The B-Side & The Bump In The Road

photo by: Wikimedia Commons

photo by: Wikimedia Commons

“It’s easy to feel like you’re divorced from your culture when you’ve had cancer…
Especially since the culture itself is in the throes of divorce, from illness and death.” 
Katherine Russell Rich


A couple weeks ago, my gals and I went out to celebrate the end of my surgeries as well as my one year post diagnosis. It was a sweet gathering, with these amazing women and really fun. Though I would have much rather it had been as a result of something more fun and far less dramatic, I do love seeing how my dearest art friend, work friend, school friend and yoga friend have been brought together—and fit like a beautiful glove! At one point, Betty asked how I was feeling about being one full year from that event that changed my life forever. I didn’t know how to answer. It seemed like a logical question, but strange because mostly I felt that I was supposed to have a lofty and happy answer, but my instinct was less than that. While, the A-side of this experience, would include my being quite lucky to be surrounded by people who, whether directly or indirectly offer energetic support on a regular basis; it would also entail the acknowledgement that a lot has happened and moved for me in this one year. However the The B-side, or the flip-side of that is the feeling that my life has been at a stand still, tethered, cancer focused and stuck hovering in that space—and that FEELS LIKE CRAP...I'm OVER it.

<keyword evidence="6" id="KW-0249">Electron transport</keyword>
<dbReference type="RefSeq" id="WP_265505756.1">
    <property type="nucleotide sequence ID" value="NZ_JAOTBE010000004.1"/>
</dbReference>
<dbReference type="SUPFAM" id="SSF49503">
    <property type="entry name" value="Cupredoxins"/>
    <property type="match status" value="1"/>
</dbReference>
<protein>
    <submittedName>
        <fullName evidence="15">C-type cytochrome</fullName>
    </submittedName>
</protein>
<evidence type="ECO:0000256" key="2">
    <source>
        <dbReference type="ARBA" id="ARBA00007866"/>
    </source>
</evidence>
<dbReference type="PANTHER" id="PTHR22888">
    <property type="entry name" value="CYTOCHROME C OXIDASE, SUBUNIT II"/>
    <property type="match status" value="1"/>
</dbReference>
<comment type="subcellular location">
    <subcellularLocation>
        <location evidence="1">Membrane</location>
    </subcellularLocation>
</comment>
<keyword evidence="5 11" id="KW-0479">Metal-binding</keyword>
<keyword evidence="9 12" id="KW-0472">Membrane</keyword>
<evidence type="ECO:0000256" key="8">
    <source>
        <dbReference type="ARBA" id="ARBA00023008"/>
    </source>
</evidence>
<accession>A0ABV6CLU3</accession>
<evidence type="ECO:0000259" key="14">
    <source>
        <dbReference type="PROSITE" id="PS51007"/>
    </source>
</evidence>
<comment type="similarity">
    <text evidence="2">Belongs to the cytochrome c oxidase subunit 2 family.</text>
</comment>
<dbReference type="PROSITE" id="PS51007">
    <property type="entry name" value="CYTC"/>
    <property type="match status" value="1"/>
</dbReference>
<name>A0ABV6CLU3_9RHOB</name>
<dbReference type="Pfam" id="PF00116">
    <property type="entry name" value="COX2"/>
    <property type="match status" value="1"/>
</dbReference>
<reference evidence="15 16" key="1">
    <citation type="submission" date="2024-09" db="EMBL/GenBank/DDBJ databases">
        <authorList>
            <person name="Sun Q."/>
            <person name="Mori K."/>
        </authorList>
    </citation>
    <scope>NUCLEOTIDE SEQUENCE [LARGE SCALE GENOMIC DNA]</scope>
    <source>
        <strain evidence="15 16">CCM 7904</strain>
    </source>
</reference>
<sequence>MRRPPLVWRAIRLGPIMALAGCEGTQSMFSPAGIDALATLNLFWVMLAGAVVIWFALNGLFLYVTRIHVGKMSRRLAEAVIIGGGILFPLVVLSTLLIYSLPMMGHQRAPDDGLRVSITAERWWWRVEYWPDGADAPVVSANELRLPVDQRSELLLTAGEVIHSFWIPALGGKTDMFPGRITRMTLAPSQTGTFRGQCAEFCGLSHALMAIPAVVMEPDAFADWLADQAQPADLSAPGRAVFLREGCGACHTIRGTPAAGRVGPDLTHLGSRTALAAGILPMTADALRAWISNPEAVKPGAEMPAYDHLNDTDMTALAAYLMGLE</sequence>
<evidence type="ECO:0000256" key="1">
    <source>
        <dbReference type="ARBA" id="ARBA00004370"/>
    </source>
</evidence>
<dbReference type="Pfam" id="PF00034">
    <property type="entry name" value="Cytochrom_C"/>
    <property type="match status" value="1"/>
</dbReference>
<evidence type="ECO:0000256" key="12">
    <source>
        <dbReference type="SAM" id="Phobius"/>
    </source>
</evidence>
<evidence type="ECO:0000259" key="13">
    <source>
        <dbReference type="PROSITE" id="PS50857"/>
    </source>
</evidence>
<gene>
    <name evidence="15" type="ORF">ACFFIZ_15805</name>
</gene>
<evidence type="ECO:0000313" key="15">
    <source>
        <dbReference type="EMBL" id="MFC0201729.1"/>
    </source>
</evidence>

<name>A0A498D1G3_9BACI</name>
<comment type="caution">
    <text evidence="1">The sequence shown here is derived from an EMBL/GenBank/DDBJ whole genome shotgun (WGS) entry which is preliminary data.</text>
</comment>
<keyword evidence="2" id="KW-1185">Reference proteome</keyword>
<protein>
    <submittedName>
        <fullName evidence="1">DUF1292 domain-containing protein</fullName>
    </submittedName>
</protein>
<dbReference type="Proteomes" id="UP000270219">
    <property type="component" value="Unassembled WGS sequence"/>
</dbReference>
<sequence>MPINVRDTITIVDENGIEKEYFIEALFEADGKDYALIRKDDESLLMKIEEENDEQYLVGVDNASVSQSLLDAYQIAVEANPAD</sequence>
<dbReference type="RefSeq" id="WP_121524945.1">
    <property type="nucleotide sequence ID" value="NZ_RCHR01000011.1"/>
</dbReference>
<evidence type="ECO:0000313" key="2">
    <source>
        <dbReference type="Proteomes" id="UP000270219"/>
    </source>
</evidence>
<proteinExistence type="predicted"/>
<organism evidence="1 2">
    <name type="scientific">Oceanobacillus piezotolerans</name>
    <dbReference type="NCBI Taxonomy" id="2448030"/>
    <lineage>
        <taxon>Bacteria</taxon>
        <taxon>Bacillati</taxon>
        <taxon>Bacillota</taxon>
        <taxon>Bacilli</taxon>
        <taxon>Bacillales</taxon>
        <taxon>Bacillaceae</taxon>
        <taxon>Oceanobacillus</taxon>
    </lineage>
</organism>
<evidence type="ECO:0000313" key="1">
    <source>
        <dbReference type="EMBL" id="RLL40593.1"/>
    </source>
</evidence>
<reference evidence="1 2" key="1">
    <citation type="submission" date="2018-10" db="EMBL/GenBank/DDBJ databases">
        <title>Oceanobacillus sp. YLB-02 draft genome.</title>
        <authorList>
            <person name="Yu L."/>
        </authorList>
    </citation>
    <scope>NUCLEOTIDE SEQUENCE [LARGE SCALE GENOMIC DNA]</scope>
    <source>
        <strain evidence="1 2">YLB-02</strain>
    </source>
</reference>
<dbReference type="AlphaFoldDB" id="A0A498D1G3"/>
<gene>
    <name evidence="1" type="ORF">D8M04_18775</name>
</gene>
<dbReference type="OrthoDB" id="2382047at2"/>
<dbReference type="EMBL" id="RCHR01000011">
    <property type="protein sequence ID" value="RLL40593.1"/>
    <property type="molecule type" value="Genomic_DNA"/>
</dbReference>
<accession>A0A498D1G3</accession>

I’ve been told stories of spouses who leave and walk out on their ailing partners and friends that conveniently become too busy to stay close to their sick friends. Apparently, this is what illness can do. It makes everyone uncomfortable. We don’t know what to say, or fear that the words we do come up with will be inappropriate. This causes silence and room for separation, distance and misunderstandings. And this is all true for the person who isn't even ill. How do you think the person who is actually sick, or compromised feels? Awkward. Our culture does not talk about illness or death in the way that other cultures are more comfortable —except of course if we’re discussing it in term of business. From a business perspective in this country, illness is king!  Pharma and health insurance are big businesses and make big money when it comes to ‘healing’. But illness and true healing for the most part, is something that is swept under the rug and avoided like the plague which resembles something like the plight of the lepers? Cancer is a bit like that. You feel like ‘other’, banished and different from the rest — or I do. Often.